Honestly I don't regret a minute of it today. It definitely was a trial at the time, but it helped me gain confidence in what can be done with the right mind-set. We have killed a lot of late rifle season bulls in places they are late in rifle season because most humans aren't dumb enough to bother them there. Put one on the ground, put one foot in front of the other getting them out, and the pain ends eventually. Most of us are capable of more than we think we are.

    Having a more experienced person along that time taught me a lot that has helped me be smarter in a lot of ways in years since.

    I shot my best bull that year, a old 338" 6x6 with short tines but lots of mass and width. It was 7.5 miles from where we parked at the trailhead, but in a place accessible by horses with a little work. I had contacts made ahead of time for horse packing and I got my bull out with the packer while my buddy continued hunting. Just figured that was worth mentioning both because sometimes there is an easier way and because sometimes using outside help to get a bull out can help the guy who still has a tag make the best use of their hunting time. I know the money I gave the packer was well spent that year. I got my bull out without quarters going on frames and had a great time and learned a ton riding in with the packer and seeing how that whole process works. I have spend a lot of my life horseback on the ranch, but that is an aspect of hunting and horsemanship I had not been exposed to before. The education I got was well worth more than I spent.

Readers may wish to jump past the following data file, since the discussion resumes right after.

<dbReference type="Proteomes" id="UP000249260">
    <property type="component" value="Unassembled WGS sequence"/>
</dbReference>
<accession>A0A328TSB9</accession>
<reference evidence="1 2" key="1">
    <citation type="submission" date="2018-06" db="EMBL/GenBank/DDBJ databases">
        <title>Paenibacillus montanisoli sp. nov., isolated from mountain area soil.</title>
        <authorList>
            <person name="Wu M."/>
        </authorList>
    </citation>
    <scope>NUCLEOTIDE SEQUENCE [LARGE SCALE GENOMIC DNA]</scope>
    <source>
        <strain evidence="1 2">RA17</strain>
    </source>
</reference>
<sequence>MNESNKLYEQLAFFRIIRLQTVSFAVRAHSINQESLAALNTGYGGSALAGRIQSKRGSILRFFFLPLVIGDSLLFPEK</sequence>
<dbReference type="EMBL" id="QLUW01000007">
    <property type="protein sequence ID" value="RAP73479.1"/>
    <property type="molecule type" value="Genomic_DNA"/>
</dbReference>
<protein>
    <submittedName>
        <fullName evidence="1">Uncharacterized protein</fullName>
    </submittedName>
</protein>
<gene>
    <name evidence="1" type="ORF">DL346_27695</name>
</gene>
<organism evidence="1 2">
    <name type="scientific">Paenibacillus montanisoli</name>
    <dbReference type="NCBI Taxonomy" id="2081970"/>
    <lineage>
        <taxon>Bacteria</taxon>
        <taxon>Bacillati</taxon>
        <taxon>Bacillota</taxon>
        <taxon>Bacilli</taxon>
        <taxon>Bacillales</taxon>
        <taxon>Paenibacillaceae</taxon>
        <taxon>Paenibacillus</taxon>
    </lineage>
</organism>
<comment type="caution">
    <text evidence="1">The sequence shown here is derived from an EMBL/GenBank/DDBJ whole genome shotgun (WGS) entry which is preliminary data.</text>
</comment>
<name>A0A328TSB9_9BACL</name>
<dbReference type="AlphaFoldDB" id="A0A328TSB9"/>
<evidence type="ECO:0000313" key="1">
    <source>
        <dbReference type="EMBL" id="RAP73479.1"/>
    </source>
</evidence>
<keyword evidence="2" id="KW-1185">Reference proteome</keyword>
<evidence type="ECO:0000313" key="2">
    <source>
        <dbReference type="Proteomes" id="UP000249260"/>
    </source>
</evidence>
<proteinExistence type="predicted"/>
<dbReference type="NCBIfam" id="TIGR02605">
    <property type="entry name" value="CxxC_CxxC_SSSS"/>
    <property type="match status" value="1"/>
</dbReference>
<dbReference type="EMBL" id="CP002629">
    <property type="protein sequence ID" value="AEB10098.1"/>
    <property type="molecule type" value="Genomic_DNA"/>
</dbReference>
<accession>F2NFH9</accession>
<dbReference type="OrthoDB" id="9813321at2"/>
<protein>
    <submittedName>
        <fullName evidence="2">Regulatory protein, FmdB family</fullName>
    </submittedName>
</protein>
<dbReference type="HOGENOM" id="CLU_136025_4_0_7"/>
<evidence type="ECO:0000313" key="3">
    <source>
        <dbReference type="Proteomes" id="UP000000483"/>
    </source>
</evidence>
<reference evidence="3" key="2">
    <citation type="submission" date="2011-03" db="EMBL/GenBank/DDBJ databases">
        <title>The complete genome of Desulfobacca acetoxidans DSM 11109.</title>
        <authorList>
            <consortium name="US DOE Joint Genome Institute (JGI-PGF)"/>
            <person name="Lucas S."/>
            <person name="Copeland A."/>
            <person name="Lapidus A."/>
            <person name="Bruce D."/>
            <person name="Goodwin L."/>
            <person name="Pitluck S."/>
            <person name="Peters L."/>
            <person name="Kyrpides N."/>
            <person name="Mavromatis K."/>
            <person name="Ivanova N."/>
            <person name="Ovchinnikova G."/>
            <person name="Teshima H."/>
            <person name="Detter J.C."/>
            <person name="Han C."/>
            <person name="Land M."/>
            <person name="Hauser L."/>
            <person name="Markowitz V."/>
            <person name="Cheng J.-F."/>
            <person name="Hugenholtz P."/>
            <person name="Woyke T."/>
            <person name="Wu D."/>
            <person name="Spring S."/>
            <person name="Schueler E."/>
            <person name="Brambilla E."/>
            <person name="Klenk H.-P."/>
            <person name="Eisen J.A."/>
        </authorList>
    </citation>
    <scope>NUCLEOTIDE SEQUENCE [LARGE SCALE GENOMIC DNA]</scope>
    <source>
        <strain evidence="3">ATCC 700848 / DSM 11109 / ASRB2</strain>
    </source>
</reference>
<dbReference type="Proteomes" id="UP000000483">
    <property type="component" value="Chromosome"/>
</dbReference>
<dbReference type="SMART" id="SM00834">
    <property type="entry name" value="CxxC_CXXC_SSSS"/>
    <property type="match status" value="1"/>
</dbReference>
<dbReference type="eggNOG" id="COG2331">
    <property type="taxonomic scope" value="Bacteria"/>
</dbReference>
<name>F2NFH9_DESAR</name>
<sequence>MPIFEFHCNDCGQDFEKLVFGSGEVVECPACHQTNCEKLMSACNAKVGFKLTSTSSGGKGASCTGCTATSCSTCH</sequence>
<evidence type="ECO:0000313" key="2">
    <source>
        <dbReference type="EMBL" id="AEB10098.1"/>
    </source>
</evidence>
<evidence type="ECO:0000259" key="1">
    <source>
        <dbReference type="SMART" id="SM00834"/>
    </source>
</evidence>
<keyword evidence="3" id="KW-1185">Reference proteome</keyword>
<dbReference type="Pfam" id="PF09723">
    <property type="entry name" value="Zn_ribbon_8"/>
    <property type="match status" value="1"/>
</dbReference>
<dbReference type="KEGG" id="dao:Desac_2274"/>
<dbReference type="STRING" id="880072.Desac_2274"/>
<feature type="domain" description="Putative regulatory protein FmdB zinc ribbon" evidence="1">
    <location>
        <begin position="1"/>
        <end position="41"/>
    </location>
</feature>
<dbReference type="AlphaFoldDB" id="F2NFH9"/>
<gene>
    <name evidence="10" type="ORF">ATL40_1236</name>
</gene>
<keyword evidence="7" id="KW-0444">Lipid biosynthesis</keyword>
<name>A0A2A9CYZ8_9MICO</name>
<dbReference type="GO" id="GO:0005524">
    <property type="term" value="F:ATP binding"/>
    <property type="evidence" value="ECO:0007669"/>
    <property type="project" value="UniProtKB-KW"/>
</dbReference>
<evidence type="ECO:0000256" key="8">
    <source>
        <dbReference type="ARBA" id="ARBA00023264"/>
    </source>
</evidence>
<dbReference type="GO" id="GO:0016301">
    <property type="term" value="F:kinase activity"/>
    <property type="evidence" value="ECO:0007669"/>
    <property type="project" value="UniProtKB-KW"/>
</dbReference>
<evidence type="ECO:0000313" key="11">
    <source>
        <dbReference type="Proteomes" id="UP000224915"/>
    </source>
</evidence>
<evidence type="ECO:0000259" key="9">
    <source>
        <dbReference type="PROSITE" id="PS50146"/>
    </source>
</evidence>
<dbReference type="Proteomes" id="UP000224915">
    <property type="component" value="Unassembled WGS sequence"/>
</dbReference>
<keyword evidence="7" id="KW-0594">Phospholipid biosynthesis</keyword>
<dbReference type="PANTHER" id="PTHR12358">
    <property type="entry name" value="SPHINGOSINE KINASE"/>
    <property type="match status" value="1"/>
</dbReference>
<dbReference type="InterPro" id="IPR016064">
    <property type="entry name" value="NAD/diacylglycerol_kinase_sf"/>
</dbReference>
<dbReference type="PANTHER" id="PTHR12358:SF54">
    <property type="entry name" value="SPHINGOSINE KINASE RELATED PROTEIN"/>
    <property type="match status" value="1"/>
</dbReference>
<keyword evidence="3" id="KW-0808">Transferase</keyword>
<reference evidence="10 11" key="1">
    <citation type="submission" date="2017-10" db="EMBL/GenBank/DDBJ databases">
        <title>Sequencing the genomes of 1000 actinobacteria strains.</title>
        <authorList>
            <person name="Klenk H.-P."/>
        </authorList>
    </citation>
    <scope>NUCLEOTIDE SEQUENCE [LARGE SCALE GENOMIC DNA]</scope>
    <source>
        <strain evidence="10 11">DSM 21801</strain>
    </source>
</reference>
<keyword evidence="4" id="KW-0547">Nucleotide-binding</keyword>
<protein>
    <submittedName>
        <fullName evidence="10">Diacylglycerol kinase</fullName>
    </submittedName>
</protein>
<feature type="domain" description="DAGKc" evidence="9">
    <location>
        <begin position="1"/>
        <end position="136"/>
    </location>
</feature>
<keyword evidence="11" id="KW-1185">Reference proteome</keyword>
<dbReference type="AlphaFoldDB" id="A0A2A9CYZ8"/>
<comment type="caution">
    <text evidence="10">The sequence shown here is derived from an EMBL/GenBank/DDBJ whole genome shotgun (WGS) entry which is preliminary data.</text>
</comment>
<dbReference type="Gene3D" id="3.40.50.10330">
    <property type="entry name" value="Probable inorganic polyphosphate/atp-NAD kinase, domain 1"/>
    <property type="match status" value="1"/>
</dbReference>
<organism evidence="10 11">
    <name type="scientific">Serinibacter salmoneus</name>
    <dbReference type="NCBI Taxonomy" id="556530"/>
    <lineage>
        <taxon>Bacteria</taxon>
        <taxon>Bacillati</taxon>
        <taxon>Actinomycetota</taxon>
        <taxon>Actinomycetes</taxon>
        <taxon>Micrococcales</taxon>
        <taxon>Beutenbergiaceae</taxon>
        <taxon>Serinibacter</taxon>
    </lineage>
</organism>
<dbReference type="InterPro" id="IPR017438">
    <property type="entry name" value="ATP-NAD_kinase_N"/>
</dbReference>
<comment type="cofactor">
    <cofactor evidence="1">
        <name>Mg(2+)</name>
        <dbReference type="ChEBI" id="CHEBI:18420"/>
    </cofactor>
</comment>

As long as I am physically capable of packing a hind quarter out on my back I won't ever let the difficulty of the pack-out keep me from shooting a bull I want to harvest. That said, I don't feel the need to prove how tough I am anymore and will get him out the quickest and easiest way possible. I always hunt with the same friend and time we spend on packing my animal out is time taken away from his hunt or vise versa. We are definitely willing to do it for each other when the situation calls for it, but we are also both there to hunt. Good hunting buddies are hard to find partially because of things like this, I'm fortunate to have one that I have hunted with since we were both in middle school and continue to hunt with.
    Last edited by mcseal2; 12-22-2017 at 11:15 PM. Reason: not good at typing

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  13. #49
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    "We have killed a lot of late rifle season bulls in places they are late in rifle season because most humans aren't dumb enough to bother them there."

    Amen and LMAO...count me in then as really dumb. No problem admitting that

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  15. #50
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    winterkill pack from two years ago
    Attached Thumbnails Attached Thumbnails output_001.jpg  
    AS GOES THE CHURCH, SO GOES THE NATION